point, I’m sure. LIAM: YOU HAVE A WHOLE VIDEO ABOUT IT. ALICE: You have a video going into… yes. JUSTIN: No, that’s about the regular Loop. ALICE: Oh, for fuck’s sake! We cannot keep our Loops… JUSTIN: There’s the regular Loop and the Hyperloop. The Hyperloop is the one that runs in a vacuum,
    ish. The regular Loop is the one that moves cars
    under cities. It’s… I can’t keep these ideas straight either. LIAM: All of them are dumb. [laughter]
    ALICE: Yes. JUSTIN: Here’s something which is surprising,
    though, which is that the original atmospheric railway concept has come back. So this is something called Aeromovel. This is a modern atmospheric railway system
    that came out of Brazil. I can’t get any good information as to how
    exactly it works, because the website was entirely in Portuguese…
    [laughter] JUSTIN: And also it looked like it came out
    of, um, like 1998. ALICE: We’re gonna get a bunch of YouTube
    comments featuring the word ‘caralho’ now. So, looking forward to that. I’m assuming the concrete bit underneath the
    train and the rail that it’s riding on contains the tube? JUSTIN: Yes, and you can also see this ducting
    here, which I also assume assists it in some way. This is installed in only a couple of locations,
    um, which, I believe this one is at a theme park in Jakarta, in Indonesia. But this is a modern atmospheric railway that
    exists. ALICE: I guess it’s a lot easier when you
    have continuous, more or less uninterruptible ways of generating that power, and doing that
    work to create the vacuum than, the, like, building full of horse guts? JUSTIN: Yes. [laughter]
    ALICE: You can use, like, I don’t know, nuclear power, or any number of things. And so I guess it’s not that weird now, it’s
    just inefficient? Which I guess you don’t mind for the novelty
    on a theme park thing. JUSTIN: I think there’s also one that’s an
    airport people mover. ALICE: Ah. Why is it always airports and theme parks
    where you do these fucking novel things? Glasgow Airport is getting individual people-moving
    pods, after having cancelled a railway link because it was too expensive. LIAM: Jesus fuck. JUSTIN: Like the fuckin’ PRT in Heathrow? ALICE: Yes! LIAM: Fuuuuuuuuuuck. ALICE: They’re gonna put in… JUSTIN: [anger noise]
    ALICE: They were gonna put in a tram line, and then they decided they were gonna stop
    the tram line halfway. LIAM: Nope, fuck that, that’s crazy. ALICE: You have to get the tram to Paisley,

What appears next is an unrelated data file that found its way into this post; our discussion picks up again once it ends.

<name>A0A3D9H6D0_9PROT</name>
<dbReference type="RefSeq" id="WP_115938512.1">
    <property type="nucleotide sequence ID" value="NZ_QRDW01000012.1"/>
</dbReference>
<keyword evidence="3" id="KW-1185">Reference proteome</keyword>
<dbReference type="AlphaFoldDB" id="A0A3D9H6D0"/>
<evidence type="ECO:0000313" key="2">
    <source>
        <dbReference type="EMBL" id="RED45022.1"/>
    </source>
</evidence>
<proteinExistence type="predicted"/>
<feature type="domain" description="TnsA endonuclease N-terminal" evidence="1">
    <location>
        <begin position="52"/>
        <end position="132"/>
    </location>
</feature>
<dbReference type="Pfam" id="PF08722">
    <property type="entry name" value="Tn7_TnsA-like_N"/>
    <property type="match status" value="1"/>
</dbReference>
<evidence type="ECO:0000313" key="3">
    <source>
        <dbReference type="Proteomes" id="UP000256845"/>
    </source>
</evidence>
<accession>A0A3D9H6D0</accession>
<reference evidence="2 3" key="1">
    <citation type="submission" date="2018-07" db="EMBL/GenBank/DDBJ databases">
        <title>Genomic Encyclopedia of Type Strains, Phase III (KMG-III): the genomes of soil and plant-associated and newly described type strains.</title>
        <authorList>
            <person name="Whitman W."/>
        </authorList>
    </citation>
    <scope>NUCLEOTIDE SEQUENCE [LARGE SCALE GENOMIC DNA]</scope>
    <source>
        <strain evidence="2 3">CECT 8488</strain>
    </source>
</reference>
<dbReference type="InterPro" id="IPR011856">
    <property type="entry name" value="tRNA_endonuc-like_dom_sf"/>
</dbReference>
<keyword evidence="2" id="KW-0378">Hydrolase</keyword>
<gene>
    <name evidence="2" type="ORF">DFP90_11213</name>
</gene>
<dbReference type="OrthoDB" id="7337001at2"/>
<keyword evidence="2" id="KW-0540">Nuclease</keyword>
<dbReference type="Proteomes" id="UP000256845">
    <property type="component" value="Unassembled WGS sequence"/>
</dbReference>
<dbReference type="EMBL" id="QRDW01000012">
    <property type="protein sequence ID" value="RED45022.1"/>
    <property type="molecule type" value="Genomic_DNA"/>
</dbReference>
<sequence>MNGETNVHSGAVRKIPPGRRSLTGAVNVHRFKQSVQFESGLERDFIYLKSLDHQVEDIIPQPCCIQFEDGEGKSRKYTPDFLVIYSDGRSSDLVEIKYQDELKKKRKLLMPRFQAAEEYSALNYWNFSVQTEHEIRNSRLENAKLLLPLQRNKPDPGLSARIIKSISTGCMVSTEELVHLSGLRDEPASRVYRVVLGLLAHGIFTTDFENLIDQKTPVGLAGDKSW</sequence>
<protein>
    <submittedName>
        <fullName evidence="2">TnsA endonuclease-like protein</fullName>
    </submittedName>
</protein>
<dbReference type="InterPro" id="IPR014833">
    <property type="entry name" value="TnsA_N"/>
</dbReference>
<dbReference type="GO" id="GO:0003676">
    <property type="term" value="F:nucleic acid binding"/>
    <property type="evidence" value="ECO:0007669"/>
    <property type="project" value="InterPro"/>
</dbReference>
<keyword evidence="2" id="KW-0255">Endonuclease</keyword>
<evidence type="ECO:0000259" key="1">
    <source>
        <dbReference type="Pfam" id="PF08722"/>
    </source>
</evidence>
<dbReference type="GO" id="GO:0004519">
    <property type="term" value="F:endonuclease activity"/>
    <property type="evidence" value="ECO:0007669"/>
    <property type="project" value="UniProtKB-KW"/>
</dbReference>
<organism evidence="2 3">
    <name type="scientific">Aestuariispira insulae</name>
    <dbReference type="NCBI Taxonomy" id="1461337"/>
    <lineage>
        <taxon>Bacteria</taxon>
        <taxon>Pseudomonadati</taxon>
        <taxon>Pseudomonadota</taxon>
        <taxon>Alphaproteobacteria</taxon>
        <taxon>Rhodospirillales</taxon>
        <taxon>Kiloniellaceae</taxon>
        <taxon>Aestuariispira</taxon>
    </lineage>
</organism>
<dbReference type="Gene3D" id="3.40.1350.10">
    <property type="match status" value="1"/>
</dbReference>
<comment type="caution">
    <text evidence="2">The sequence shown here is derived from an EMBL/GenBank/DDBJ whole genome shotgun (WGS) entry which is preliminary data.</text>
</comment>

which is the nearest city south of Glasgow, and then change to a PRT, that takes you in
    your personal little private wanky pod, to the airport. Because I think it’s the largest airport in
    the UK that you can only reach by road, right now? JUSTIN: Oh my God. ALICE: I know, it sucks so bad. It’s got a decent bus there, but like, we
    almost invested in the rail link, to the point where there is Train Simulator DLC of it,
    because they made it as driver training, and then they cancelled it. JUSTIN: Oh my God. ALICE: So cool. JUSTIN: Just build a fuckin’ train. ALICE: Build, build, rebuild the Glasgow Airport
    Rail Link. JUSTIN: So we came full circle. There’s still an atmospheric railway in operation. There’s a new, modern atmospheric railway. And if you wanna learn more about it… learn
    Portuguese. [laughter]
    ALICE: Yeah, I’m gonna learn Portuguese to… we have to conduct a rat audit of this system. Uh, we need to, like, determine the extent
    of their rat problem. We need to see if there’s an Indonesian guy
    who has to, like, sweep all of the rats out, and give him our support. JUSTIN: “I’m the guy who wipes down the rat
    guts.” LIAM: Rat smoothies are good protein, I don’t
    know what your problem is. [laughter]
    ALICE: Rat Juicero. [laughter]
    LIAM: That’s an engineering success! ALICE: You know you can just squeeze the rat
    with your hands. [laughter]
    LIAM: Yeah, but this is more theatrical, and therefore better. JUSTIN: I feel like it might start biting
    me. [laughter]
    ALICE: You just get two big plates, it’s easy. Yeah. JUSTIN: “Welcome to the hydraulic press channel!”
    [laughter] ALICE: Instantly kicked off of YouTube for
    their rat episode. And before they could even release the horse
    one! [laughter]
    JUSTIN: We came full circle. Next episode’ll be about the Tacoma Narrows
    Bridge disaster. LIAM: Oh, finally. JUSTIN: Yep. I guess, uh, does anyone have any commercials? ALICE: Uhhh, no, I did mine up front. JUSTIN: Ah, very nice. You can follow me on the Twitter @donoteat02. LIAM: HA. JUSTIN: Because I was tragically killed recently. So this is my from beyond the grave account. I also wanna say, shout out to @bigmoodenergy
    on Twitter, who is doing a YouTube series called ‘The Failure and Success of Great American
    Transit,’ which is a Cities: Skylines series sort of like mine, which, y’know, is talking